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 Aug 24 - 30, 2006 
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The Dish

All the News That's Fit to Eat

By Laura Marrich

The Return of La Crêperie Roulante--In addition to running Café Gee out of Atomic Cantina in the evenings, Richard Agee is reviving his La Crêperie Roulante cart for streetside lunch services. Richard plans to be back in his mobile kitchen with the original Crêperie Roulante menu from around 11 a.m.-3 p.m. weekdays, starting immediately. “Yeah, and no drunk-people sandwiches!” he says, referring to the fact that “some people” can't wrap their heads around what a panini is during bar hours. So he's returning to the perennial favorites while he can, in sober daylight. That means savory and sweet crêpes, a soup or two and, yes, those impossibly flat, pressed sandwiches. (Don't worry, drunk people. You can still get a Burque turkey inside the Atomic when the Café Gee kitchen is open.) When hunger strikes at lunch, look for his supercharged, shiny black food cart on Gold between Third and Fourth Streets.

Sunflower Market Blossoms on the Eastside—Let's face it, driving up Lomas between Washington and San Mateo is a little depressing. It strikes me as the kind of place where a family of zombies would feel perfectly at home, nestled ominously amongst the abandoned strip malls and crumbling gray parking lots. Since John Brooks Supermarket cleared out (they relocated to Zuni and San Mateo), the only functional stores left are Clark's Pet Emporium, a beacon in an otherwise downtrodden shopping district, and a few dusty, indistinct thrift stores.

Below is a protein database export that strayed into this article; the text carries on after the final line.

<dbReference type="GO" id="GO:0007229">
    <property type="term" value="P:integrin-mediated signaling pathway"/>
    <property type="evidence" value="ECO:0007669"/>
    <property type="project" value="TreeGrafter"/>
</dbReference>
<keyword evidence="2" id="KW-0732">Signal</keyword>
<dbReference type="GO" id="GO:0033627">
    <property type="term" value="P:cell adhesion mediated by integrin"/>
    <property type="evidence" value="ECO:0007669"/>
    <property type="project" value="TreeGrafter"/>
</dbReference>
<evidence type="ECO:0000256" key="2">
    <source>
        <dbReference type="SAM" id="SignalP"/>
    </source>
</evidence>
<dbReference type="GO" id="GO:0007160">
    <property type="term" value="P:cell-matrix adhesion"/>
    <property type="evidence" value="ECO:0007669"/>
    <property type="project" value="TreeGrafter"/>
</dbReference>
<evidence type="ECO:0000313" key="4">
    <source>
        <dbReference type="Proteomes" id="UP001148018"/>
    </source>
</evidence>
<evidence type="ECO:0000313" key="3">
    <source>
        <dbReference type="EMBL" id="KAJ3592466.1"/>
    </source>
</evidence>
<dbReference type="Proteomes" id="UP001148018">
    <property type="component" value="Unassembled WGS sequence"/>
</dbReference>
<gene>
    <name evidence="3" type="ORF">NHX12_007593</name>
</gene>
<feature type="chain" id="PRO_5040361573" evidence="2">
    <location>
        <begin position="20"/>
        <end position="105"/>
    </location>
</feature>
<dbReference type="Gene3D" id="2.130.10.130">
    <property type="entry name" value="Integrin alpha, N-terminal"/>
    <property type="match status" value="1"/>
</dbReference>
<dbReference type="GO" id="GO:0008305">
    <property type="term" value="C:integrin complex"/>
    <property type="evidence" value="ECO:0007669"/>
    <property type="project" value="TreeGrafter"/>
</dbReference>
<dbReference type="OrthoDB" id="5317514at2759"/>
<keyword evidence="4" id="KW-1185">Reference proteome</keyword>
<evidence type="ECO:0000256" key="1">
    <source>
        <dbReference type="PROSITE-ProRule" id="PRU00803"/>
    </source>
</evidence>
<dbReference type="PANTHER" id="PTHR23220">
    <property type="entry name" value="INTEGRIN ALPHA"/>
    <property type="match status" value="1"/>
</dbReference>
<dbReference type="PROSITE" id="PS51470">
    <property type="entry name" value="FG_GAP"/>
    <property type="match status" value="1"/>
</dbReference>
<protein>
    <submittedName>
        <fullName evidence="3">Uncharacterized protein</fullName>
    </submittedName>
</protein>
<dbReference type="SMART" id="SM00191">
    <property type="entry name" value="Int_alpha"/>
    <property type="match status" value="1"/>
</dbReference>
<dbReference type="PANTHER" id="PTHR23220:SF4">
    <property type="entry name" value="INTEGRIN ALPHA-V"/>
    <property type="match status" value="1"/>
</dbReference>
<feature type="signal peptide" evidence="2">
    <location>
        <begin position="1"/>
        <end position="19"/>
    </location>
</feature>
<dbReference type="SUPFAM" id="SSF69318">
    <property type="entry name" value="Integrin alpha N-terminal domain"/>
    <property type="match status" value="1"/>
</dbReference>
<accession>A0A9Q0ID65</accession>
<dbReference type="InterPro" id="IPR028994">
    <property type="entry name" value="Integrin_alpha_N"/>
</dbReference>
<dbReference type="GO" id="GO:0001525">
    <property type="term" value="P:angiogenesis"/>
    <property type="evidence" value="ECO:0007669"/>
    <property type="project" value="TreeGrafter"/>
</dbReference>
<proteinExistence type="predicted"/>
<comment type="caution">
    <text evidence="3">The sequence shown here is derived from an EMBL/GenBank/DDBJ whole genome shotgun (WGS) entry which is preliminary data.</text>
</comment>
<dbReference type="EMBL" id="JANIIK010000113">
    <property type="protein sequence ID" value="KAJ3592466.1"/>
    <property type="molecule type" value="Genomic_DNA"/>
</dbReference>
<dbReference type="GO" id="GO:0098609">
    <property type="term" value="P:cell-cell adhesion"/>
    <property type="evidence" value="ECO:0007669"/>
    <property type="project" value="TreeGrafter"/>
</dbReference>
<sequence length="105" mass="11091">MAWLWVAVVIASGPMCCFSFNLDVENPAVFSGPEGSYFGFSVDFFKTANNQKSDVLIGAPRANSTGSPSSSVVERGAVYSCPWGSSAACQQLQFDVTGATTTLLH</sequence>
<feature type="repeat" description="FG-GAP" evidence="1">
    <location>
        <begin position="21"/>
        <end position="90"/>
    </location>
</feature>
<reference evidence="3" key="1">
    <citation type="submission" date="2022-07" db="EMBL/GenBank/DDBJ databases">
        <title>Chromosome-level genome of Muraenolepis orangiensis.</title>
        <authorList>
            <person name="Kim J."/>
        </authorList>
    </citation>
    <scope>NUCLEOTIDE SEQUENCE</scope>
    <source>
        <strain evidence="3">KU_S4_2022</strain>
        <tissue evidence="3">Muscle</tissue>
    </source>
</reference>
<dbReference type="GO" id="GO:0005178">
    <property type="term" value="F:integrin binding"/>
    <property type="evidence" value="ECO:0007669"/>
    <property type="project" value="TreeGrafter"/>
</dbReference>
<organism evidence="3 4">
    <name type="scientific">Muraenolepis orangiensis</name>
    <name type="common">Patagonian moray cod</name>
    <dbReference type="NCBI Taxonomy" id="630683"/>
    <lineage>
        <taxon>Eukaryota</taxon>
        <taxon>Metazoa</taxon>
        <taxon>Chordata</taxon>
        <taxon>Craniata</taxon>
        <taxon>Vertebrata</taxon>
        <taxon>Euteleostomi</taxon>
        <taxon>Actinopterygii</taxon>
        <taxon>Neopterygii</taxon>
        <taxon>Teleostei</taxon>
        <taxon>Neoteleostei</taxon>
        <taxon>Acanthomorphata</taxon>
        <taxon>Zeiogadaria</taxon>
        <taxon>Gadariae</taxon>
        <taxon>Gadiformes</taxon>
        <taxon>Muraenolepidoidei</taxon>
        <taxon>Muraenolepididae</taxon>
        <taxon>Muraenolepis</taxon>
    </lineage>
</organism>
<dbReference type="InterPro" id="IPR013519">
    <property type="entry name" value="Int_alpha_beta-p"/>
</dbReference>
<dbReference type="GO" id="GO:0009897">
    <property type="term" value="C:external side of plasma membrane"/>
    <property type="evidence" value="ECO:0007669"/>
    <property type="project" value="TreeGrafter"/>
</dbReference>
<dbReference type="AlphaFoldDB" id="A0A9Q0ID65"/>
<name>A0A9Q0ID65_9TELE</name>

On the other side of the river, by striking contrast, sits Corrales. There's a brand-new shopping center, explosive growth and ... Sunflower Farmers Market. One of the few chain grocers that doesn't demand prohibitive “slotting fees” from its suppliers (which typically cost tens of thousands of dollars for a single product line and are designed to keep small businesses off the market shelves), Sunflower Market is ray of light in the cutthroat retail food industry. The people who work there are super-friendly and helpful. They've got a huge variety of organic foods and other natural products. Their prices are good and every Wednesday is double coupon day. In short, Sunflower rocks.

But I'm a centrally located lady, and driving all the way across town for my groceries is totally impractical. (Yeah, I'm looking at you too, Trader Joe's.) What's broke, hungry girl to do? Wait it out. I'll get mine in a year.

While I was driving up that sad, deserted scrap of Lomas this weekend, I saw a huge banner on what used to be a Sav-On Pharmacy (the one next to the old Thrift Town building) that announced an impending ... Sunflower Farmers Market! I called the Westside store (10701 Corrales NW at Coors, 890-7900) to find out when their projected opening date is, but no dice. The best estimate Corrales manager Eddie Paleo could afford me was about a year, in June or July of 2007. But that's just fine with me. When they do open, I'll be there. Probably on a Wednesday, when it's double coupon day.

 
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